Mark Wheatley's sensuous Lez Vamps is sure to provide inspiration for a host of horrific musings from writers of all stripes.
When last we spoke, Mark Wheatley was prepping for the Comic-Con International—San Diego show, where he was showcasing various new and recent projects. Never one to rest on his laurels, Wheatley has continued to produce an array of new properties which have debuted in a variety of formats in the weeks and months since then. And even as he was rolling out those fledgling projects, he’s also been showcasing some of his older work on his Facebook page to the delight of fans new and old alike.
Still, all of that was but a warm-up for this week, when he announced that not only was one of his paintings voted to be included in this year’s Spectrum collection, but that he was also partnering with one of the preeminent horror-centric websites to sponsor a newly minted contest open to all writers, regardless of their experience or preferred mode of expression.
With all that and more going on, it was obvious that it was long past time to catch up with Wheatley and get the details on all of those projects, and what else he’s got planned for both the near and far terms.
Mark, you’ve just announced a really interesting contest for writers. Why don’t you tell us a bit about that, how it all came about, and why you decided to do it in the first place?
My Fan Page on Facebook is quite a busy place and I like interacting with my fans there. I posted a piece of cover art for a new book by Gary Henry, one of my favorite authors—and in that post I mentioned he had requested to write a story based on one of my existing paintings, to do as an eBook like I had done with Bride of the Forest. Within minutes, one of my fans suggested a writing contest where anyone could submit a story based on one of my paintings, and the winner would be published in one of my illustrated eBooks. I loved the idea and by the end of the day we had worked out the rules and details.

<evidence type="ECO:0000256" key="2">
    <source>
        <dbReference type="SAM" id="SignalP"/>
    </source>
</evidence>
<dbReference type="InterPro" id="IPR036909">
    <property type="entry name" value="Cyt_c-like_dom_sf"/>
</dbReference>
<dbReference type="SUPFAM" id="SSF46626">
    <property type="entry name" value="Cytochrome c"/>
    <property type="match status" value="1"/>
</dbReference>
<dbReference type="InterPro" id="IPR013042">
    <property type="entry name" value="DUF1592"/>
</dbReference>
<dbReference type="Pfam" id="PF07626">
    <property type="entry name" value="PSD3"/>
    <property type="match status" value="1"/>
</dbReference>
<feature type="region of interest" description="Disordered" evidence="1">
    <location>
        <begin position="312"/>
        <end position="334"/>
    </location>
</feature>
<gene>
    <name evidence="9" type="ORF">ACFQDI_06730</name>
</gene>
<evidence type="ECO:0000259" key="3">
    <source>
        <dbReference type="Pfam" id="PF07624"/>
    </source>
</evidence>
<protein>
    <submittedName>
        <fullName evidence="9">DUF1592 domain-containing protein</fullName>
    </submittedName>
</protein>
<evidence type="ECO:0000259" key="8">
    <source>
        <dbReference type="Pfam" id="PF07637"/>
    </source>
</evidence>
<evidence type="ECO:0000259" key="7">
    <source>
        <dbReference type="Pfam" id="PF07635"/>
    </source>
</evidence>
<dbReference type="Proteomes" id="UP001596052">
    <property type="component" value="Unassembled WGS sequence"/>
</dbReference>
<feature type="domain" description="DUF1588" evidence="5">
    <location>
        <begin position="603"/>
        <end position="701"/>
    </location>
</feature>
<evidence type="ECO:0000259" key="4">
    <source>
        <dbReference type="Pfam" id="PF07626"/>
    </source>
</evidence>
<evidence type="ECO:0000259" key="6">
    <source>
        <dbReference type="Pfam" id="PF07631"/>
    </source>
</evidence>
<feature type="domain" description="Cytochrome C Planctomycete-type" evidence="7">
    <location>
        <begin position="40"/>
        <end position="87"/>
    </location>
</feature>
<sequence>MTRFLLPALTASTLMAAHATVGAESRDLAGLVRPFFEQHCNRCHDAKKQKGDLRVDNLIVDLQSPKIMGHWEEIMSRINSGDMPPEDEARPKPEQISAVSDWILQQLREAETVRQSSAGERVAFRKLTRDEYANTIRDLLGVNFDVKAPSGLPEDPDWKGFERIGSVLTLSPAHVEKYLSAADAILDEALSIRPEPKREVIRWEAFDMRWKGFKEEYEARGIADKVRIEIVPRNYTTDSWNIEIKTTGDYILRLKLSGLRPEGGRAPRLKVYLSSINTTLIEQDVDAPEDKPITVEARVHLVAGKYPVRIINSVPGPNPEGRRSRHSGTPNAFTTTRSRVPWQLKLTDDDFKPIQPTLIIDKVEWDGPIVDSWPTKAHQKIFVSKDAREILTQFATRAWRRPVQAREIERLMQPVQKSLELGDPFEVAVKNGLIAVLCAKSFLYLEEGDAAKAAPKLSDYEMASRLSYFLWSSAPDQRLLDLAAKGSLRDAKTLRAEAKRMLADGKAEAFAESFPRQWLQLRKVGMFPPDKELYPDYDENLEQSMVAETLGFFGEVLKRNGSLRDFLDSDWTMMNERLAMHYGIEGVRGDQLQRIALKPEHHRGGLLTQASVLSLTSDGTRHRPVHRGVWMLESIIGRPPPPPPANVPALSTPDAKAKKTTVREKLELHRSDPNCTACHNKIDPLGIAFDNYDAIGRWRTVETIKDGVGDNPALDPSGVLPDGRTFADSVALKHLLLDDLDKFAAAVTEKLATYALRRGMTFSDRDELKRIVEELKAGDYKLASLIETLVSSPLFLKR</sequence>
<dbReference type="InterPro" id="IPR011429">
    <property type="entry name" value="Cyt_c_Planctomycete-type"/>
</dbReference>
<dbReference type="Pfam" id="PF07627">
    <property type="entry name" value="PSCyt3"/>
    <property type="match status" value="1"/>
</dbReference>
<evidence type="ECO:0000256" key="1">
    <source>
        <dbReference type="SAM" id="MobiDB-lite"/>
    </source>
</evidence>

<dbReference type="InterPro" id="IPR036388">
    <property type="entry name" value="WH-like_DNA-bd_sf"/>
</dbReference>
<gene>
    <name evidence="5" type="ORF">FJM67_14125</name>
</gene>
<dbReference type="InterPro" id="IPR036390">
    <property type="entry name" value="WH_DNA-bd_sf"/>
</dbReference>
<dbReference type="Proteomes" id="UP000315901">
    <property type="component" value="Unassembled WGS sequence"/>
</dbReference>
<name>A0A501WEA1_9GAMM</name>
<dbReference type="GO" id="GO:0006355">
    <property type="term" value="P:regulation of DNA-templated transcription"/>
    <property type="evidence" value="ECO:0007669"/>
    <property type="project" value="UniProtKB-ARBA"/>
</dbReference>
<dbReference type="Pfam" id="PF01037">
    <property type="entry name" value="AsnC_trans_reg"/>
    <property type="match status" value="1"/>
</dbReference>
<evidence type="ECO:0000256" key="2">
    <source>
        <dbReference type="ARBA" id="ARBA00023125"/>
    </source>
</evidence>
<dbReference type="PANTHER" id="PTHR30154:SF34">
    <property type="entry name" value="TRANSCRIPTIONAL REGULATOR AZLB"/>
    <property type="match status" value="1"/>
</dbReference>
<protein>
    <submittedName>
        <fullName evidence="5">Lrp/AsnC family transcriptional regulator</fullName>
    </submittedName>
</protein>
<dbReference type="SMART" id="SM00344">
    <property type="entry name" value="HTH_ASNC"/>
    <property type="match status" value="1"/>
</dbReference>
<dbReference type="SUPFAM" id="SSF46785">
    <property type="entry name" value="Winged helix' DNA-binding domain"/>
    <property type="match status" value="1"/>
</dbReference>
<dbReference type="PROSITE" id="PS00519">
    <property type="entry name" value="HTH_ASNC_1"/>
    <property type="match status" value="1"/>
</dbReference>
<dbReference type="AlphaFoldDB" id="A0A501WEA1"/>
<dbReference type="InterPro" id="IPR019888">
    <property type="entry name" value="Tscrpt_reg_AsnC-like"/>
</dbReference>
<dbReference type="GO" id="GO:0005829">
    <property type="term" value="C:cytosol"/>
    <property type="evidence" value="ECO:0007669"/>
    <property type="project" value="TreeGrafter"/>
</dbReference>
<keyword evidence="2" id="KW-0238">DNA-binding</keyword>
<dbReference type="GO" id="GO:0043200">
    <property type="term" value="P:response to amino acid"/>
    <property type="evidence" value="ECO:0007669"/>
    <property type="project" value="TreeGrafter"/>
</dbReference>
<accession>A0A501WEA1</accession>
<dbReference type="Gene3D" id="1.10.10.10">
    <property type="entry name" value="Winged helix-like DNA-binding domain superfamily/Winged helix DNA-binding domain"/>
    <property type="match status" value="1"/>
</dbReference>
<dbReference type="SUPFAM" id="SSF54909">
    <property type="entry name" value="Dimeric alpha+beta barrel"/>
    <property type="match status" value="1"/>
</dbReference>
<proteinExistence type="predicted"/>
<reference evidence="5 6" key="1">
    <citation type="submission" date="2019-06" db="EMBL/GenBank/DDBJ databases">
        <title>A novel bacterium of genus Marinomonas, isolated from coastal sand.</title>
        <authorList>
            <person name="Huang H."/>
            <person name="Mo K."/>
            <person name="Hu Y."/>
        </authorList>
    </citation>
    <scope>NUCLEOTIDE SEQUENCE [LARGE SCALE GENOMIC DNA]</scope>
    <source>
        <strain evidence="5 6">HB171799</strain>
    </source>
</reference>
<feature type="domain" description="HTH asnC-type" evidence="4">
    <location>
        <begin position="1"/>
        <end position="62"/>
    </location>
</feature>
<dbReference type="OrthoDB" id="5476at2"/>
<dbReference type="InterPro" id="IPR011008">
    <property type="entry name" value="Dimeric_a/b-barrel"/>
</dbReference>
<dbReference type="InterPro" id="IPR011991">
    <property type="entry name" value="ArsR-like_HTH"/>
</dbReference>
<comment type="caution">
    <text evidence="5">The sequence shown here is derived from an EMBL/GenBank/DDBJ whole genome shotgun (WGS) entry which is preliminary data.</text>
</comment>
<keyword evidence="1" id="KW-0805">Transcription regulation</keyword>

Why leave it so open? Why not restrict the competition to only those who write comics or short stories, or those folks who haven’t published a book yet, or even just to those who’ve self-published or worked with indie imprints?
The first and most important rule of collaboration is to not put any limits on the imagination. I like to encourage an “anything goes” atmosphere with my collaborators. I like to keep it as close to playtime as possible. I’m convinced that is the way to get your best and most creative results. Also, a real virtue of the Internet and digital publishing is just how far we would have to go to hit up against any sort of “page count” limit. I can include a massive amount of material in the contest eBook, if the submissions warrant it. So I want everyone to participate who wants to join in the fun.
We are in the second day of the contest and we already have a story submission. It is way too early to say if this story will make the cut — but the idea behind the story is absolutely delightful. And if we had imposed any language of limits on what could be submitted I know we would not have gotten this story and I wouldn’t be surprised if the author might not have had the idea in the first place. I can’t wait to see what else we get!
Are there some things that those entering the Lez Vamps contest should keep in mind when creating and submitting work for consideration, even if it’s something as mundane as a proper format for the finished page—double versus single spacing, for instance—and are there any content restrictions people should keep in mind, such as “no porn, please” or something similar?